Gibbons MC, Fisch KM, Pichika R, Cheng T, Engler AJ, Schenk S, Lane JG, Singh A, Ward SR.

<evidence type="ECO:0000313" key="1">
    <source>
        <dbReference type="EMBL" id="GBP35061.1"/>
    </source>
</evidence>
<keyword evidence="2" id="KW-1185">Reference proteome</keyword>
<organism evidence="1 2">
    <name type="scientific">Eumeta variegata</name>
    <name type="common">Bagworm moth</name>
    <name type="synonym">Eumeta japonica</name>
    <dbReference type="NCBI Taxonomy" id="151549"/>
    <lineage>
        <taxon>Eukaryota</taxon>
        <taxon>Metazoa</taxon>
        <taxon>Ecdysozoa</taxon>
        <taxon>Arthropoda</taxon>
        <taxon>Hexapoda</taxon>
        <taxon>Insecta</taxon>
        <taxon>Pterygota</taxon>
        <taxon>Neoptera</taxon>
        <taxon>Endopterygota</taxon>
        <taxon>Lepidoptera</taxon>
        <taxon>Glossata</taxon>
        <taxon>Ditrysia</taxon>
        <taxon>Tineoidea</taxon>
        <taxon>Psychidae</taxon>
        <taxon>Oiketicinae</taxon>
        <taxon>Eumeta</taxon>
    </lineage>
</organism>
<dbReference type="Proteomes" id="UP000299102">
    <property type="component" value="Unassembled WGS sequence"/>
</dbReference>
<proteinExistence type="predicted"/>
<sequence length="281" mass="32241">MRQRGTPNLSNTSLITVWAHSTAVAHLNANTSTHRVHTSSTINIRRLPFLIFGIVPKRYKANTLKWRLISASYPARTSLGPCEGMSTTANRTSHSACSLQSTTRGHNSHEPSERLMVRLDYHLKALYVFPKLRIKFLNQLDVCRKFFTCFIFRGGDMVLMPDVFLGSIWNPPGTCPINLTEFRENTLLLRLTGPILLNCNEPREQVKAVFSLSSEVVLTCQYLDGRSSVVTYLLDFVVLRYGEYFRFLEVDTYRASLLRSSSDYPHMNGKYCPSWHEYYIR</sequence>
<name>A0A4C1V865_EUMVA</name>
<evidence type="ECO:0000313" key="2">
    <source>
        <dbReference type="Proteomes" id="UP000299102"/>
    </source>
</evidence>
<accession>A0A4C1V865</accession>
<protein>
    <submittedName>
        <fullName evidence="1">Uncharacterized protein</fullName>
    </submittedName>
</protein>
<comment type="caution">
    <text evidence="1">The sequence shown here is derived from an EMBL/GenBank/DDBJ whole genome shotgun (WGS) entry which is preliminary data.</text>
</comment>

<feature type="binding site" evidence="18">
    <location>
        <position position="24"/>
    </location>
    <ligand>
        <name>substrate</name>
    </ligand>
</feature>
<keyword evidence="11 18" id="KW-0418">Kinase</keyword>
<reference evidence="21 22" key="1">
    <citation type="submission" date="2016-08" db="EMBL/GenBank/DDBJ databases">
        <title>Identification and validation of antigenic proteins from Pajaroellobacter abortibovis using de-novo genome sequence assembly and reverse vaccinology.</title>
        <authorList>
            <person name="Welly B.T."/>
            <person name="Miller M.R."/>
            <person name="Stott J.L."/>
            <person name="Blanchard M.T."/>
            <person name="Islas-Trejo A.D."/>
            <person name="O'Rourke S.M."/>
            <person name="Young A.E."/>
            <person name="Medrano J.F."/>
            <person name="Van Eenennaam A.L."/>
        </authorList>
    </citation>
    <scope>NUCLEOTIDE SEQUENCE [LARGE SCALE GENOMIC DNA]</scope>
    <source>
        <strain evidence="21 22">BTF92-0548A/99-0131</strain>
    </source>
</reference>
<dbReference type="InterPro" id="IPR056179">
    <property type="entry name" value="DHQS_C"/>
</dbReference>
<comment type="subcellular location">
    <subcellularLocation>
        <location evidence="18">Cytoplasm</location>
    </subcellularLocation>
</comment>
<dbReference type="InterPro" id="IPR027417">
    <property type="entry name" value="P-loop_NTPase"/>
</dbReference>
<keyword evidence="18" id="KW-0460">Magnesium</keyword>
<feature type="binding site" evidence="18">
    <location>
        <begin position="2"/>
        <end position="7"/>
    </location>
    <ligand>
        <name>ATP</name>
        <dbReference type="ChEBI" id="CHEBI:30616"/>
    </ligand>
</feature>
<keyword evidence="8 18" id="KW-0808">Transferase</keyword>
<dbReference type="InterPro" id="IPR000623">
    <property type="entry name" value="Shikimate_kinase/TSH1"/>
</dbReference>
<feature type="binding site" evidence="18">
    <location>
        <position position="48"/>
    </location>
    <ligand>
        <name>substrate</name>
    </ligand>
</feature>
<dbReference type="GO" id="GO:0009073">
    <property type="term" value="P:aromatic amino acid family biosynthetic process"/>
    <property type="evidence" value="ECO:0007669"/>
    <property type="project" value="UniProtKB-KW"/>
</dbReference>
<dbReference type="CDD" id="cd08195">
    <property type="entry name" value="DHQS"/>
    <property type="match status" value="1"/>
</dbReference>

Detrimental changes in the composition and function of rotator cuff (RC) muscles are hallmarks of RC disease progression. Previous studies have demonstrated both atrophic and degenerative muscle loss in advanced RC disease. However, the relationship between gene expression and RC muscle pathology remains poorly defined, in large part due to a lack of studies correlating gene expression to tissue composition. Therefore, the purpose of this study was to determine how tissue composition relates to gene expression in muscle biopsies from patients undergoing reverse shoulder arthroplasty (RSA). Gene expression related to myogenesis, atrophy and cell death, adipogenesis and metabolism, inflammation, and fibrosis was measured in 40 RC muscle biopsies, including 31 biopsies from reverse shoulder arthroplasty (RSA) cases that had available histology data and 9 control biopsies from patients with intact RC tendons. After normalization to reference genes, linear regression was used to identify relationships between gene expression and tissue composition. Hierarchical clustering and principal component analysis (PCA) identified unique clusters, and fold-change analysis was used to determine significant differences in expression between clusters. We found that gene expression profiles were largely dependent on muscle presence, with muscle fraction being the only histological parameter that was significantly correlated to gene expression by linear regression. Similarly, samples with histologically-confirmed muscle distinctly segregated from samples without muscle. However, two sub-groups within the muscle-containing RSA biopsies suggest distinct phases of disease, with one group expressing markers of both atrophy and regeneration, and another group not significantly different from either control biopsies or biopsies lacking muscle. In conclusion, this study provides context for the interpretation of gene expression in heterogeneous and degenerating muscle, and provides further evidence for distinct stages of RC disease in humans.
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